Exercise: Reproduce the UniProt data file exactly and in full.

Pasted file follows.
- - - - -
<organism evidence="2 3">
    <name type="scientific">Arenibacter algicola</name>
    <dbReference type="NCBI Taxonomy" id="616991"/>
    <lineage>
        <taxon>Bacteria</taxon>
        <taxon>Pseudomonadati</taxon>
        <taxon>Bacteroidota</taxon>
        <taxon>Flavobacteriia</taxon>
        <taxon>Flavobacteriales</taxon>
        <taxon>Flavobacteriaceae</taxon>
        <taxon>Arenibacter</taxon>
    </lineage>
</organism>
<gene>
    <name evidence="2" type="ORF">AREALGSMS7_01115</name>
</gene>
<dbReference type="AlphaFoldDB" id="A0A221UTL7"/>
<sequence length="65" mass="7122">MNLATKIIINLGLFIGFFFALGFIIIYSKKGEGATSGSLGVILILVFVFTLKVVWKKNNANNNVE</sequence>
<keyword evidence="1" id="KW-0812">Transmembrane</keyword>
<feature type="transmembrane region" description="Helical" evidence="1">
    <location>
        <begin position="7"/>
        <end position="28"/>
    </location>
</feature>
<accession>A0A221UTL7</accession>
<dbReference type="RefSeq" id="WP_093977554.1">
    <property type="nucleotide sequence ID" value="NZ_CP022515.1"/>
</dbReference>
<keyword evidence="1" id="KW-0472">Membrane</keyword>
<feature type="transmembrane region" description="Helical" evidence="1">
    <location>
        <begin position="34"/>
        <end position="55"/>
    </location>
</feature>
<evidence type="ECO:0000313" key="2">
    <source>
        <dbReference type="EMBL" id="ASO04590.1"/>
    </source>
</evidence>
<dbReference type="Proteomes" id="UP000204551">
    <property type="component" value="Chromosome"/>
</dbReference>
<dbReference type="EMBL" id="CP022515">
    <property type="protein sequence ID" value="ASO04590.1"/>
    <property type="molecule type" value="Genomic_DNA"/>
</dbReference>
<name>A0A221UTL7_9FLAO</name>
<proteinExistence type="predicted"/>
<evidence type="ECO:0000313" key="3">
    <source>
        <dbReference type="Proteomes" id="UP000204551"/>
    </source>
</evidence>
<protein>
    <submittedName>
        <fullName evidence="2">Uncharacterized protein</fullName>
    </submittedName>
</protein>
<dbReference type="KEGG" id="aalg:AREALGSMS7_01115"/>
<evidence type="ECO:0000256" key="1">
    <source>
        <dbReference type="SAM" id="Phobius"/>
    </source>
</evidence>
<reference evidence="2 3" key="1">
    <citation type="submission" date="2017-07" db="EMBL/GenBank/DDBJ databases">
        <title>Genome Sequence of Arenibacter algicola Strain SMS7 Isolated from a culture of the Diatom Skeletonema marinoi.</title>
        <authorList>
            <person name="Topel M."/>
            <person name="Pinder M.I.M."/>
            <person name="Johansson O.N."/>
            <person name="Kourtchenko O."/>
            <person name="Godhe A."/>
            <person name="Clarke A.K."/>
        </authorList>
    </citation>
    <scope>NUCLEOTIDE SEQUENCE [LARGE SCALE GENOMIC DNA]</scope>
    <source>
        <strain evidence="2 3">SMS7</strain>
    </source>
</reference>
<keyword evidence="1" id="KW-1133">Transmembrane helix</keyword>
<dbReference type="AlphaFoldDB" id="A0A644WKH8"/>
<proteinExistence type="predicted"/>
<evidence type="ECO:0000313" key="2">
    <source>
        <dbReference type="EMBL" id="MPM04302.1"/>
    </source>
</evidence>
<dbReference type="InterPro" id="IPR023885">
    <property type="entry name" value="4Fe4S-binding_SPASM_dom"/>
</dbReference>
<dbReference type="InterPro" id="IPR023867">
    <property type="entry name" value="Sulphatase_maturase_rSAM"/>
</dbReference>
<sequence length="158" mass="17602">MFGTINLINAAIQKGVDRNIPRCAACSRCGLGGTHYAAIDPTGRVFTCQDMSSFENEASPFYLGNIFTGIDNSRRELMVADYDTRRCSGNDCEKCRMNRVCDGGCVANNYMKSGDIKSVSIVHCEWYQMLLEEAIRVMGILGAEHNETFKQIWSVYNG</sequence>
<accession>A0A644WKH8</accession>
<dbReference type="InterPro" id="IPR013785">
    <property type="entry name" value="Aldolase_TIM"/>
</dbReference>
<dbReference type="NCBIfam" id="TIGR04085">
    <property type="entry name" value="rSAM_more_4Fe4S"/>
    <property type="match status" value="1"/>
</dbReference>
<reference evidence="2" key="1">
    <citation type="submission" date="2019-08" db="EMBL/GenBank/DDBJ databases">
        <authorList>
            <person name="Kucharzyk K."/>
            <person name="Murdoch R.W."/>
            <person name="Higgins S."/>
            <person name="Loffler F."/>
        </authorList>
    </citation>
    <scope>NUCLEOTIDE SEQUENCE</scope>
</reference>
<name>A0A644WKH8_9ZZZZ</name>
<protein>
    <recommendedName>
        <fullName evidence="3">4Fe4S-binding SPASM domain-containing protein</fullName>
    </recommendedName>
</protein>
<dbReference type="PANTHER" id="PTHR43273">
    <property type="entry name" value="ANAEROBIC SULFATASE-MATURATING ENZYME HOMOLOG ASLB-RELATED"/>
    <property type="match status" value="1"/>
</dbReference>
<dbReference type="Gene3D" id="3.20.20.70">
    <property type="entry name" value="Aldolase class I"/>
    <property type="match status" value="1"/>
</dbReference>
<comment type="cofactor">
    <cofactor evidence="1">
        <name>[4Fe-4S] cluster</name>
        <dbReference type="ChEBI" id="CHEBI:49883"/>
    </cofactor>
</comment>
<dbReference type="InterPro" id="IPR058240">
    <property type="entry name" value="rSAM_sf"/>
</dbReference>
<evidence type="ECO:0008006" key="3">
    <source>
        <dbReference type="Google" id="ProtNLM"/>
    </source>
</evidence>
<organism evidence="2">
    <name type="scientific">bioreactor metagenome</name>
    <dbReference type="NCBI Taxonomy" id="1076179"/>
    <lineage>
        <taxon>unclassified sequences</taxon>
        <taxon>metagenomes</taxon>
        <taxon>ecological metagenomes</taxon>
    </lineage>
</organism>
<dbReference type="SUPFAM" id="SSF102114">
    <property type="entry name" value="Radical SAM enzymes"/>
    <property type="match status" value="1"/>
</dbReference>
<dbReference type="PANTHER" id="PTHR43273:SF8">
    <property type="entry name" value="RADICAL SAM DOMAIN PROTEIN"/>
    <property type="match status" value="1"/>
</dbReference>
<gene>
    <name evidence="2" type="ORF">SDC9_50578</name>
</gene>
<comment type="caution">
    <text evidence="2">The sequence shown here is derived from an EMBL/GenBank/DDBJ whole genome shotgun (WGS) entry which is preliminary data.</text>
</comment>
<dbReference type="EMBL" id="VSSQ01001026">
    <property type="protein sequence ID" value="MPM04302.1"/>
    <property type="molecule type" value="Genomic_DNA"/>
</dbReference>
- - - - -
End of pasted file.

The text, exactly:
<organism evidence="2 3">
    <name type="scientific">Arenibacter algicola</name>
    <dbReference type="NCBI Taxonomy" id="616991"/>
    <lineage>
        <taxon>Bacteria</taxon>
        <taxon>Pseudomonadati</taxon>
        <taxon>Bacteroidota</taxon>
        <taxon>Flavobacteriia</taxon>
        <taxon>Flavobacteriales</taxon>
        <taxon>Flavobacteriaceae</taxon>
        <taxon>Arenibacter</taxon>
    </lineage>
</organism>
<gene>
    <name evidence="2" type="ORF">AREALGSMS7_01115</name>
</gene>
<dbReference type="AlphaFoldDB" id="A0A221UTL7"/>
<sequence length="65" mass="7122">MNLATKIIINLGLFIGFFFALGFIIIYSKKGEGATSGSLGVILILVFVFTLKVVWKKNNANNNVE</sequence>
<keyword evidence="1" id="KW-0812">Transmembrane</keyword>
<feature type="transmembrane region" description="Helical" evidence="1">
    <location>
        <begin position="7"/>
        <end position="28"/>
    </location>
</feature>
<accession>A0A221UTL7</accession>
<dbReference type="RefSeq" id="WP_093977554.1">
    <property type="nucleotide sequence ID" value="NZ_CP022515.1"/>
</dbReference>
<keyword evidence="1" id="KW-0472">Membrane</keyword>
<feature type="transmembrane region" description="Helical" evidence="1">
    <location>
        <begin position="34"/>
        <end position="55"/>
    </location>
</feature>
<evidence type="ECO:0000313" key="2">
    <source>
        <dbReference type="EMBL" id="ASO04590.1"/>
    </source>
</evidence>
<dbReference type="Proteomes" id="UP000204551">
    <property type="component" value="Chromosome"/>
</dbReference>
<dbReference type="EMBL" id="CP022515">
    <property type="protein sequence ID" value="ASO04590.1"/>
    <property type="molecule type" value="Genomic_DNA"/>
</dbReference>
<name>A0A221UTL7_9FLAO</name>
<proteinExistence type="predicted"/>
<evidence type="ECO:0000313" key="3">
    <source>
        <dbReference type="Proteomes" id="UP000204551"/>
    </source>
</evidence>
<protein>
    <submittedName>
        <fullName evidence="2">Uncharacterized protein</fullName>
    </submittedName>
</protein>
<dbReference type="KEGG" id="aalg:AREALGSMS7_01115"/>
<evidence type="ECO:0000256" key="1">
    <source>
        <dbReference type="SAM" id="Phobius"/>
    </source>
</evidence>
<reference evidence="2 3" key="1">
    <citation type="submission" date="2017-07" db="EMBL/GenBank/DDBJ databases">
        <title>Genome Sequence of Arenibacter algicola Strain SMS7 Isolated from a culture of the Diatom Skeletonema marinoi.</title>
        <authorList>
            <person name="Topel M."/>
            <person name="Pinder M.I.M."/>
            <person name="Johansson O.N."/>
            <person name="Kourtchenko O."/>
            <person name="Godhe A."/>
            <person name="Clarke A.K."/>
        </authorList>
    </citation>
    <scope>NUCLEOTIDE SEQUENCE [LARGE SCALE GENOMIC DNA]</scope>
    <source>
        <strain evidence="2 3">SMS7</strain>
    </source>
</reference>
<keyword evidence="1" id="KW-1133">Transmembrane helix</keyword>
<dbReference type="AlphaFoldDB" id="A0A644WKH8"/>
<proteinExistence type="predicted"/>
<evidence type="ECO:0000313" key="2">
    <source>
        <dbReference type="EMBL" id="MPM04302.1"/>
    </source>
</evidence>
<dbReference type="InterPro" id="IPR023885">
    <property type="entry name" value="4Fe4S-binding_SPASM_dom"/>
</dbReference>
<dbReference type="InterPro" id="IPR023867">
    <property type="entry name" value="Sulphatase_maturase_rSAM"/>
</dbReference>
<sequence length="158" mass="17602">MFGTINLINAAIQKGVDRNIPRCAACSRCGLGGTHYAAIDPTGRVFTCQDMSSFENEASPFYLGNIFTGIDNSRRELMVADYDTRRCSGNDCEKCRMNRVCDGGCVANNYMKSGDIKSVSIVHCEWYQMLLEEAIRVMGILGAEHNETFKQIWSVYNG</sequence>
<accession>A0A644WKH8</accession>
<dbReference type="InterPro" id="IPR013785">
    <property type="entry name" value="Aldolase_TIM"/>
</dbReference>
<dbReference type="NCBIfam" id="TIGR04085">
    <property type="entry name" value="rSAM_more_4Fe4S"/>
    <property type="match status" value="1"/>
</dbReference>
<reference evidence="2" key="1">
    <citation type="submission" date="2019-08" db="EMBL/GenBank/DDBJ databases">
        <authorList>
            <person name="Kucharzyk K."/>
            <person name="Murdoch R.W."/>
            <person name="Higgins S."/>
            <person name="Loffler F."/>
        </authorList>
    </citation>
    <scope>NUCLEOTIDE SEQUENCE</scope>
</reference>
<name>A0A644WKH8_9ZZZZ</name>
<protein>
    <recommendedName>
        <fullName evidence="3">4Fe4S-binding SPASM domain-containing protein</fullName>
    </recommendedName>
</protein>
<dbReference type="PANTHER" id="PTHR43273">
    <property type="entry name" value="ANAEROBIC SULFATASE-MATURATING ENZYME HOMOLOG ASLB-RELATED"/>
    <property type="match status" value="1"/>
</dbReference>
<dbReference type="Gene3D" id="3.20.20.70">
    <property type="entry name" value="Aldolase class I"/>
    <property type="match status" value="1"/>
</dbReference>
<comment type="cofactor">
    <cofactor evidence="1">
        <name>[4Fe-4S] cluster</name>
        <dbReference type="ChEBI" id="CHEBI:49883"/>
    </cofactor>
</comment>
<dbReference type="InterPro" id="IPR058240">
    <property type="entry name" value="rSAM_sf"/>
</dbReference>
<evidence type="ECO:0008006" key="3">
    <source>
        <dbReference type="Google" id="ProtNLM"/>
    </source>
</evidence>
<organism evidence="2">
    <name type="scientific">bioreactor metagenome</name>
    <dbReference type="NCBI Taxonomy" id="1076179"/>
    <lineage>
        <taxon>unclassified sequences</taxon>
        <taxon>metagenomes</taxon>
        <taxon>ecological metagenomes</taxon>
    </lineage>
</organism>
<dbReference type="SUPFAM" id="SSF102114">
    <property type="entry name" value="Radical SAM enzymes"/>
    <property type="match status" value="1"/>
</dbReference>
<dbReference type="PANTHER" id="PTHR43273:SF8">
    <property type="entry name" value="RADICAL SAM DOMAIN PROTEIN"/>
    <property type="match status" value="1"/>
</dbReference>
<gene>
    <name evidence="2" type="ORF">SDC9_50578</name>
</gene>
<comment type="caution">
    <text evidence="2">The sequence shown here is derived from an EMBL/GenBank/DDBJ whole genome shotgun (WGS) entry which is preliminary data.</text>
</comment>
<dbReference type="EMBL" id="VSSQ01001026">
    <property type="protein sequence ID" value="MPM04302.1"/>
    <property type="molecule type" value="Genomic_DNA"/>
</dbReference>